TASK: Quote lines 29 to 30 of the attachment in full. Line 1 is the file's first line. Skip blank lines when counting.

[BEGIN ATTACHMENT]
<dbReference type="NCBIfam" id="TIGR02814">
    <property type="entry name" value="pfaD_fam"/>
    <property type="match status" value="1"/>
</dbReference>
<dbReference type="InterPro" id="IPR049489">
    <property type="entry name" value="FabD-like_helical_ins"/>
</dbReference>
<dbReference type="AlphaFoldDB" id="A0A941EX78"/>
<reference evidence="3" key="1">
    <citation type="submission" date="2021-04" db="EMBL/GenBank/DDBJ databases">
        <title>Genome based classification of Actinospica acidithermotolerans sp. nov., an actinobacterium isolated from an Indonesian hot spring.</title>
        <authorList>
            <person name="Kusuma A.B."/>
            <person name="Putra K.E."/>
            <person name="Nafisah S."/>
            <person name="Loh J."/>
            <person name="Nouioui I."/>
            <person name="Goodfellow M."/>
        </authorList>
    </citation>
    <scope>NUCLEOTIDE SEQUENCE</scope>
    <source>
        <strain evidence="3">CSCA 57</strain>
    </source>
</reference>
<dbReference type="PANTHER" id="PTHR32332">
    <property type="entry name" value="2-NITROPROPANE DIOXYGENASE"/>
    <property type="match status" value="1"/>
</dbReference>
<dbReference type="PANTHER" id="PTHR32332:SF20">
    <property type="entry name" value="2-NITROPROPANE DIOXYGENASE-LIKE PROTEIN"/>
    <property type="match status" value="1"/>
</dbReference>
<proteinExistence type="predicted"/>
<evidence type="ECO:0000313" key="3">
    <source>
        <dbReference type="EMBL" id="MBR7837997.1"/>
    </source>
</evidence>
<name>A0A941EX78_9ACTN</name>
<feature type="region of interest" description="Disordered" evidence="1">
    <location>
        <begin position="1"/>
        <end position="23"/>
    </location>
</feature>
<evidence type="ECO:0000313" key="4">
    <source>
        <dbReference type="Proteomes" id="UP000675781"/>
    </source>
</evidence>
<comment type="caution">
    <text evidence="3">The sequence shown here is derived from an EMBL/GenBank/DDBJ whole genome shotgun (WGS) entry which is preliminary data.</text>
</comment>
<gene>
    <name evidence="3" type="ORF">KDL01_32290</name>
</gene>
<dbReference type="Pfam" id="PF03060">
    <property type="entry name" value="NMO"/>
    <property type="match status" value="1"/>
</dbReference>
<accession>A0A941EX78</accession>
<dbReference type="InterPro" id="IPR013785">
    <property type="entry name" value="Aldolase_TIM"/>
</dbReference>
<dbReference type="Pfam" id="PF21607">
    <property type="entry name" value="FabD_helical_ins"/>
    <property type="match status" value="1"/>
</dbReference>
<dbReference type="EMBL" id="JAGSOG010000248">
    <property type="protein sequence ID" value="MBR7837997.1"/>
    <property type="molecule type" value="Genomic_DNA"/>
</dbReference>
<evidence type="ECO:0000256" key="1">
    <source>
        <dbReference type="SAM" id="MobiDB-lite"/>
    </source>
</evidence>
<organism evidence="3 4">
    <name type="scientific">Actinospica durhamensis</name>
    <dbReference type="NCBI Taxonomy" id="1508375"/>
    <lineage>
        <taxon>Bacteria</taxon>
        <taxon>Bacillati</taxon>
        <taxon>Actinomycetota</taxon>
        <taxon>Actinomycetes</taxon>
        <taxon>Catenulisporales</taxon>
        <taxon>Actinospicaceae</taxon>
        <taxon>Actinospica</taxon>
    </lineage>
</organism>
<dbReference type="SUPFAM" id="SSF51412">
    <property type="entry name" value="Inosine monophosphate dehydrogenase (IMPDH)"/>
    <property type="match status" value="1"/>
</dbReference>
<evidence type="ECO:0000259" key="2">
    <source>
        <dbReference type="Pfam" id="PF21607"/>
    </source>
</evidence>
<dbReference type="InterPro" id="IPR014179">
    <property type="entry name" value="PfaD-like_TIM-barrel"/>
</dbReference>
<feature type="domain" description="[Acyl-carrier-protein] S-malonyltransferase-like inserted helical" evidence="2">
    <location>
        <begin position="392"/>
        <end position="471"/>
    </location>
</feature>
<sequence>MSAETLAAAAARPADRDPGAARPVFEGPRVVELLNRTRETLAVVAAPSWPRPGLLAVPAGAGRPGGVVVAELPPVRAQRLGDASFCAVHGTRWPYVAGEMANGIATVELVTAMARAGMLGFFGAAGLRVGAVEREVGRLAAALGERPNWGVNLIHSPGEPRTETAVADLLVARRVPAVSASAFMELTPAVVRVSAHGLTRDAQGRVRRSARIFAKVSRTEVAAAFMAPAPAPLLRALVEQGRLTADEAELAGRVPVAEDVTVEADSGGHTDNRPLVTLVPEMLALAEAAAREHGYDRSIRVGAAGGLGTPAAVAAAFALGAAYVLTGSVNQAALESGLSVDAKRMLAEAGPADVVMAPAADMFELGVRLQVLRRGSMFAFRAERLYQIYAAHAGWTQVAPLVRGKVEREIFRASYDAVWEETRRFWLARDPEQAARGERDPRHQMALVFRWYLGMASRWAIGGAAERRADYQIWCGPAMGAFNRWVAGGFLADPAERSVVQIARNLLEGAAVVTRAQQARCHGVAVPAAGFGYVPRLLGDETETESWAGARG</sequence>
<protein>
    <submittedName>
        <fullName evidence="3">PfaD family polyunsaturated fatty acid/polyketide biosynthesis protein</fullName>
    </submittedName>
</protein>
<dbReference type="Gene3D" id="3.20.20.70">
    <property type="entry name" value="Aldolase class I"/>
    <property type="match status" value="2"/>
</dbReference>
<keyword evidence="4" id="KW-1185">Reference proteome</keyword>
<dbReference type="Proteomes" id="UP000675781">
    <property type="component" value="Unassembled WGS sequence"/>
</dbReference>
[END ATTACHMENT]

</dbReference>
<dbReference type="PANTHER" id="PTHR32332:SF20">